UW News

April 21, 2005

An early American theater lost … and found

UW News

It all started with an old hole in the ground discovered on the 301-acre site of the Colonial Williamsburg living museum in Virginia.

And then another, and another.

Their spacing at even, 8-foot intervals was the first clue — these were the remains of a building of some sort, but what? There had been a public theater on the site, long ago lost to time — but was this it?

About then, Odai Johnson — UW associate professor of drama, author and a historian well versed in the colonial American theater — came into the picture. It happened he was nearby, doing research at the Virginia Historical Society in Richmond.

“The curator knew someone down in Williamsburg and heard there was a dig under way looking for this theater,” said Johnson, a bearded, soft-spoken theater historian who has published two books on the theater of colonial America, with plans for more. “(He) let them know they had a theater scholar in residence.”

The story since then is one of startling information gleaned from sparse clues and hopes of restoring a splendid, centuries-old theater to performing life. “I got the enviable job of being a sort of researcher on the project,” Johnson said.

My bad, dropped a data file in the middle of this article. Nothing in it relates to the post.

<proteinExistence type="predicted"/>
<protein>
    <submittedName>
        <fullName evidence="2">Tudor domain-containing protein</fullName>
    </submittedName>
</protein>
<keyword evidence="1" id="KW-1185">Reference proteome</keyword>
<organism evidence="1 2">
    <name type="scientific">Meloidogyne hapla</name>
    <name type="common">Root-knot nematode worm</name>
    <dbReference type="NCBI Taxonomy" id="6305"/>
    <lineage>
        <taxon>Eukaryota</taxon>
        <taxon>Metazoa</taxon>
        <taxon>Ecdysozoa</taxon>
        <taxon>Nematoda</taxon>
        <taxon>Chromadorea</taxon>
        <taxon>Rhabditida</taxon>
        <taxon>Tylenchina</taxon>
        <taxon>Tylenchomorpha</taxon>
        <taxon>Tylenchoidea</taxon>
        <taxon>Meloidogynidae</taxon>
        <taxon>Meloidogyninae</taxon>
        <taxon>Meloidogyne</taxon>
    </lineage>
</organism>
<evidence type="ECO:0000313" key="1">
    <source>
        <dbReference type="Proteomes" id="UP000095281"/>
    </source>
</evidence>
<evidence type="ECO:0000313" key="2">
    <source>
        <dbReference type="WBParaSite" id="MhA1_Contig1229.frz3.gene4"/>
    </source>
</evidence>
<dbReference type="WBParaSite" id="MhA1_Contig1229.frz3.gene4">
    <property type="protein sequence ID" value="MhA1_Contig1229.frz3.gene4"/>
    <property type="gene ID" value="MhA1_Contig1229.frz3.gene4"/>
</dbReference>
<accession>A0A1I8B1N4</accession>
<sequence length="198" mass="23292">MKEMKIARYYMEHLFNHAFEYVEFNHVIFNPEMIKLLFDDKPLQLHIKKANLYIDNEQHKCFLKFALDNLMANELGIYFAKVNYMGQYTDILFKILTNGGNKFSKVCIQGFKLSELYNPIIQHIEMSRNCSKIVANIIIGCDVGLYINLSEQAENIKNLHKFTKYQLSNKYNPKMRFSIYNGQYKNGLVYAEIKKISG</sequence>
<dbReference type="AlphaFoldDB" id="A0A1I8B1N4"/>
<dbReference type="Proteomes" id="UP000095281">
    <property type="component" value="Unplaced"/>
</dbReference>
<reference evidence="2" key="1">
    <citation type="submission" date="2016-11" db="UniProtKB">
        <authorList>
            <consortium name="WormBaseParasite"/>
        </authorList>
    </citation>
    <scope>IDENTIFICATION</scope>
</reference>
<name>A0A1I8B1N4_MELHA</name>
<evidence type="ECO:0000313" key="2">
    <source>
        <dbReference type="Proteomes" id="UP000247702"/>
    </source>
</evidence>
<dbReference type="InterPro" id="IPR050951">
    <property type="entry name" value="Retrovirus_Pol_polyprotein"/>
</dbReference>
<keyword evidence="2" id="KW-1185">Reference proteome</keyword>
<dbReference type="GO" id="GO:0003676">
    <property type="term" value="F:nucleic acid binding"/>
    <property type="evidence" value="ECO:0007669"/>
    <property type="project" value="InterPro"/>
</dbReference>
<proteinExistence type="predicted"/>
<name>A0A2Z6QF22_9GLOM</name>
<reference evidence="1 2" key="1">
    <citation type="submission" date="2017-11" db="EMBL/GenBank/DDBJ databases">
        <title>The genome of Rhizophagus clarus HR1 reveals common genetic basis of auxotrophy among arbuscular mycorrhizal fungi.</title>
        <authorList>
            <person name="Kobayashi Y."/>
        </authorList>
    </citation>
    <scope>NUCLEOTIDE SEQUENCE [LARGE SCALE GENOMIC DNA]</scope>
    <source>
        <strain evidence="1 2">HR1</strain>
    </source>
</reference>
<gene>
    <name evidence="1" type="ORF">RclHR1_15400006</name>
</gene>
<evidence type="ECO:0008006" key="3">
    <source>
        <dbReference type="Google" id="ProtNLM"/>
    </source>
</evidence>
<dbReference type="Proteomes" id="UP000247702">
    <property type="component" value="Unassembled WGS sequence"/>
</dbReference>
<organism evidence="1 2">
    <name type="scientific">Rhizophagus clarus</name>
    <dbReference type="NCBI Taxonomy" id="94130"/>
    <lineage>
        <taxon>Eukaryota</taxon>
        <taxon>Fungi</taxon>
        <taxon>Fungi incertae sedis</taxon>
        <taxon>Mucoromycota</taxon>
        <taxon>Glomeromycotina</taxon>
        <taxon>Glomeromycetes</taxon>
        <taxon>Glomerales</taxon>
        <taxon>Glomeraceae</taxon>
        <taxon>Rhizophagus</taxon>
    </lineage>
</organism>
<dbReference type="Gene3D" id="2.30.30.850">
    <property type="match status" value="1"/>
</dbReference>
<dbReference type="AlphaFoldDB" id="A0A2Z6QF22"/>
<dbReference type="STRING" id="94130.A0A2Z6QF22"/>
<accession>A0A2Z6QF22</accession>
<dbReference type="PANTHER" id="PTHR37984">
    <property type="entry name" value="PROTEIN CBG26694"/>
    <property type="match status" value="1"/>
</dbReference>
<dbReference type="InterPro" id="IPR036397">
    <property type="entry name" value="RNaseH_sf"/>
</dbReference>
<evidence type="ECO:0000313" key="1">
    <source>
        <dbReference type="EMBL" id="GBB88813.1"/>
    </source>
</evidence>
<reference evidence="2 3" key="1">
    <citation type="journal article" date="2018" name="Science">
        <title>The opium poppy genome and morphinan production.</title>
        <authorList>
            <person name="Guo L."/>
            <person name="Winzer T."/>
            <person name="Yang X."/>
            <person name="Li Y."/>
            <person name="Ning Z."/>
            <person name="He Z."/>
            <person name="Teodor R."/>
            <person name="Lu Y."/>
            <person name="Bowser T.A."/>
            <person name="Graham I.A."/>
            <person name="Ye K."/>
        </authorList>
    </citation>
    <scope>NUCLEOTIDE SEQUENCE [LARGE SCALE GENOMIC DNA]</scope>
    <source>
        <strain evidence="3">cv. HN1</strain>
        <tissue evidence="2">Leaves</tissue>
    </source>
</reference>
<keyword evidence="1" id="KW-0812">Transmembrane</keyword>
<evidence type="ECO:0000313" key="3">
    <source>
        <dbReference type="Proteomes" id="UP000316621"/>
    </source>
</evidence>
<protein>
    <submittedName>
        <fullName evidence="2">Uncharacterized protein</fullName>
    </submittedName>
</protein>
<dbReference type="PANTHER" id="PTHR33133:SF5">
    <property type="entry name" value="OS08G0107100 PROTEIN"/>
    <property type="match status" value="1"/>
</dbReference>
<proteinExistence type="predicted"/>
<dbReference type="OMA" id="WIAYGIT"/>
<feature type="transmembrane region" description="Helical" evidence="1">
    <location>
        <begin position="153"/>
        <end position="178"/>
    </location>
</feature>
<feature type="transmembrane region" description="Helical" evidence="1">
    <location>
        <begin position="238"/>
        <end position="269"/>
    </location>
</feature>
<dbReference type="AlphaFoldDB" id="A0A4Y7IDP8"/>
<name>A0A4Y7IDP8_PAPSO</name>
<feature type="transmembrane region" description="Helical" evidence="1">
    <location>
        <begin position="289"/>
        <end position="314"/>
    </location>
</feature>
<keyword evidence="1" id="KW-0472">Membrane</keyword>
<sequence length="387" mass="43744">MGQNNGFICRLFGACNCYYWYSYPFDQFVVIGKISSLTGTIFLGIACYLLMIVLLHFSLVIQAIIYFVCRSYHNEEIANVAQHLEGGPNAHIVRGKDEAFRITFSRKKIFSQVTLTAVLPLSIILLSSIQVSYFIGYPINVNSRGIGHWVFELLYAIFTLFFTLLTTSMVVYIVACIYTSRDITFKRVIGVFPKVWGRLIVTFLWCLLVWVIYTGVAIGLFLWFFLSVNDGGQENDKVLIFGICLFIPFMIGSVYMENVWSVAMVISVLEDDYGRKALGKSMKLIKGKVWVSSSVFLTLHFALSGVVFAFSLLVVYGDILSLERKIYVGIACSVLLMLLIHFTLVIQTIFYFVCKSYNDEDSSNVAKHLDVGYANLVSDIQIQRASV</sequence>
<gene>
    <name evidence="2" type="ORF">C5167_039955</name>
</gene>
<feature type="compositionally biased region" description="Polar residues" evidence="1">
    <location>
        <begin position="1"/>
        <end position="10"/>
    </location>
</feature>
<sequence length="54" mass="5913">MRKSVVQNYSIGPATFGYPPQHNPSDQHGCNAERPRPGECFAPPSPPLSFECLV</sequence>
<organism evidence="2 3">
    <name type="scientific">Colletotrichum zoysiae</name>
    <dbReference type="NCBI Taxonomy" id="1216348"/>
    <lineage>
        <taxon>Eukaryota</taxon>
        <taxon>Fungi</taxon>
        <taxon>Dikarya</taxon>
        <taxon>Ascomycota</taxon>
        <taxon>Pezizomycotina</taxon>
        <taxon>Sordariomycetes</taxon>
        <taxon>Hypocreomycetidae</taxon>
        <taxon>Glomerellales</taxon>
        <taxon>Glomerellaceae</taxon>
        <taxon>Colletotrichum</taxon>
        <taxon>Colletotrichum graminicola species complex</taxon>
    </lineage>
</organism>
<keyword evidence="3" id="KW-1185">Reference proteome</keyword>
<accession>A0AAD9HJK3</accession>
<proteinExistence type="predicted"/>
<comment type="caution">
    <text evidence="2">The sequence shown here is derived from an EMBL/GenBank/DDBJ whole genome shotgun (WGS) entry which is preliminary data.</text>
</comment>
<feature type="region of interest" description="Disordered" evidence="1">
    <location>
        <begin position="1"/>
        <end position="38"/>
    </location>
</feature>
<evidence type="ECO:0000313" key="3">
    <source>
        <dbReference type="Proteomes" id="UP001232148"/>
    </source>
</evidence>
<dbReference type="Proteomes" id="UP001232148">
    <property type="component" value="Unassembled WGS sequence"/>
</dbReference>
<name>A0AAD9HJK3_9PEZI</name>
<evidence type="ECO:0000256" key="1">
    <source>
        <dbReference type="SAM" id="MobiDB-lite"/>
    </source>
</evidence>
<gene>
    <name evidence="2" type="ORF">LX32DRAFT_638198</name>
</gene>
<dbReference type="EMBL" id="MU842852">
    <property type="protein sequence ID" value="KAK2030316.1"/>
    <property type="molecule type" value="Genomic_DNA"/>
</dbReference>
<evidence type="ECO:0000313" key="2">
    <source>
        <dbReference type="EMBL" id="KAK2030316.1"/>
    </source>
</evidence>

Over the centuries, it had been known that there was a theater somewhere at Colonial Williamsburg in the mid-1700s, run by an impresario named David Douglass, who managed his own theatrical company and owned as many as 16 theaters during his long career, from Rhode Island to Barbados. Such a performing house may have been located across from the historic Blue Bell Tavern on the Williamsburg site, where 148 other buildings had already been restored to historic accuracy. But even that wasn’t close enough to begin excavation. As Johnson said, “‘Near’ is no place to put a shovel in the ground.”

The ground provided few clues as to what it contained; no obviously telltale relics of an old theater, such as footlights or stage mechanisms, were located. One of the only discovered hints, Johnson said, was residue revealing what had years before been a nine-inch iron spike. These were used back then to separate the audience from the stage area, keeping the actors and scenery safe from encounters with unsatisfied or offended audience members.

Johnson said the archaeologists working the site wondered, “‘If we found this theater, what would its likely dimensions be?’” He inspected the site and researched theaters built during Douglass’ long career. “I was able to offer a composite picture of what this building may have looked like,” he said.

The holes seemed to show that the building had been about 70 by 44 feet, “but what sold it for us was a brick dividing line at 30 feet,” Johnson said. That indicated a 70 by 30-foot playhouse space — the right size for the time — with another 15 feet or so along one long side for various dressing rooms and a green room.